Billie Jean King (née Moffitt; born November 22, 1943) is an American former World No. 1 professional tennis player. King won 39 Grand Slam titles, including 12 singles, 16 women’s doubles, and 11 mixed doubles titles.
King won the singles title at the inaugural WTA Tour Championships. King often represented the United States in the Federation Cup and the Wightman Cup. She was a member of the victorious United States team in seven Federation Cups and nine Wightman Cups. For three years, King was the United States’ captain in the Federation Cup.
King is an advocate for sexual equality. Then 29 years old, King won the Battle of the Sexes tennis match against the 55-year-old Bobby Riggs in 1973, and was the founder of the Women’s Tennis Association, World Team Tennis (with former husband Larry King), and the Women’s Sports Foundation.
King was inducted into the International Tennis Hall of Fame in 1987. The Fed Cup Award of Excellence was bestowed on King in 2010. In 1972, King was the joint winner, with John Wooden, of the Sports Illustrated Sportsman of the Year award and was one of the Time Persons of the Year in 1975.
King also received the Sunday Times Sportswoman of the year lifetime achievement award. King was inducted into the National Women’s Hall of Fame in 1990, and in 2006, the USTA National Tennis Center in New York City was renamed the USTA Billie Jean King National Tennis Center.
In 1967, King criticized the United States Lawn Tennis Association (USLTA) in a series of press conferences, denouncing what she called the USLTA’s practice of “shamateurism”, where top players were paid under the table to guarantee their entry into tournaments.
King argued that this was corrupt and kept the game highly elitist. King quickly became a significant force in the opening of tennis to professionalism. King said this about the amateur game, “In America, tennis players are not people. If you are in tennis, you are a cross between a panhandler and a visiting in-law. You’re not respected, you’re tolerated. In England, you’re respected as an artist. In Europe, you’re a person of importance. Manuel Santana gets decorated by Franco. The Queen leads the applause. How many times have I been presented at the White House? You work all your life to win Wimbledon and Forest Hills and all the people say is, “That’s nice. Now what are you going to do with your life?” They don’t ask Mickey Mantle that. Stop 12 people on the street and ask them who Roy Emerson is and they’re stuck for an answer, but they know the third-string right guard for the Rams. I’d like to see tennis get out of its “sissy” image and see some guy yell, “Hit it, ya bum” and see it be a game you don’t have to have a lorgnette or a sash across your tuxedo to get in to watch.”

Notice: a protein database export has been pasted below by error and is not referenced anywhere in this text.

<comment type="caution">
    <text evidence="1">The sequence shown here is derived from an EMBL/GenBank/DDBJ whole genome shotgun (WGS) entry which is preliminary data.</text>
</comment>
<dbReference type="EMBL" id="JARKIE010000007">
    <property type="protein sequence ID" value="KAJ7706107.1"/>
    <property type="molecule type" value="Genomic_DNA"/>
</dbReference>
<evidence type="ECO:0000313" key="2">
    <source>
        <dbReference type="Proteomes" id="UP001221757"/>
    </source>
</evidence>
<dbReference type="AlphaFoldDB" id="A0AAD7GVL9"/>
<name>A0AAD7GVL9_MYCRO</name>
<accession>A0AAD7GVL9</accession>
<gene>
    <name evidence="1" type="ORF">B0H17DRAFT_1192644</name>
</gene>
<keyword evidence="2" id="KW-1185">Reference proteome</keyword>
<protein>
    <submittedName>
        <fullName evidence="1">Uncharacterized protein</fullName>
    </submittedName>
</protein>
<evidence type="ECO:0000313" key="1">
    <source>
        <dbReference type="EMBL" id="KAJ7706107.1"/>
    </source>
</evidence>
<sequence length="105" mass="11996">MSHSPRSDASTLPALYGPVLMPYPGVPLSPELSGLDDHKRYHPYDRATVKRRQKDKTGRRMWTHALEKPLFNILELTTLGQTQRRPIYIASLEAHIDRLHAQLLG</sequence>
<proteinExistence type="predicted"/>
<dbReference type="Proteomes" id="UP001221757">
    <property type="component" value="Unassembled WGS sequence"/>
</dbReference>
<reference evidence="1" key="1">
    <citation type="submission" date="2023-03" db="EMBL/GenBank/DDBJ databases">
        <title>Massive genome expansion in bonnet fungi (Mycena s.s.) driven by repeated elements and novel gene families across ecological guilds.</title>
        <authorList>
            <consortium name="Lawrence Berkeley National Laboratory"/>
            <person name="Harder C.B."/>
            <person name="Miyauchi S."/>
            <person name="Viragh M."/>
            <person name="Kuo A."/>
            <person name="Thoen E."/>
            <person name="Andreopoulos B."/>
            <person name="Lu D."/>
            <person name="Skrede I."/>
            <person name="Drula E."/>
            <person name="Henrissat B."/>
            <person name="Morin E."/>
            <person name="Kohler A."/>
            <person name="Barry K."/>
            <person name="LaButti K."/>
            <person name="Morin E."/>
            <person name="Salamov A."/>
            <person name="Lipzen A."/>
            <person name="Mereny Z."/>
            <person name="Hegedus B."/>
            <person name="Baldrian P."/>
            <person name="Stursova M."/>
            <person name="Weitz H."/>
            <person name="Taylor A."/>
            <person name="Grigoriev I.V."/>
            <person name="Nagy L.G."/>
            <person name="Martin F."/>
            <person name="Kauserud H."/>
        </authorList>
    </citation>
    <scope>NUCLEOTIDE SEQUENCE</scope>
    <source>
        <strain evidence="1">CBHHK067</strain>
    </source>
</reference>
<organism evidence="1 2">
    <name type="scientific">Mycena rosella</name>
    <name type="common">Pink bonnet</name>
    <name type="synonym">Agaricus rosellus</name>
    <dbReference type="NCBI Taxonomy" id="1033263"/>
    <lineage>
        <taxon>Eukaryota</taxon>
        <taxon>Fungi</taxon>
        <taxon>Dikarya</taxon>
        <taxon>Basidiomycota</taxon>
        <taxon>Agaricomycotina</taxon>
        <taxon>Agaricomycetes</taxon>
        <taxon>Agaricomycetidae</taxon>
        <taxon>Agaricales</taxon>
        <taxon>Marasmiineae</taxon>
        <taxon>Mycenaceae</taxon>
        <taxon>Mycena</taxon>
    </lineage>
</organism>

When the open era began, King campaigned for equal prize money in the men’s and women’s games. As the financial backing of the women’s game improved due to the efforts of World Tennis magazine founder, publisher and editor Gladys Heldman, King became the first woman athlete to earn over US$100,000 in prize money in 1971; however, inequalities continued.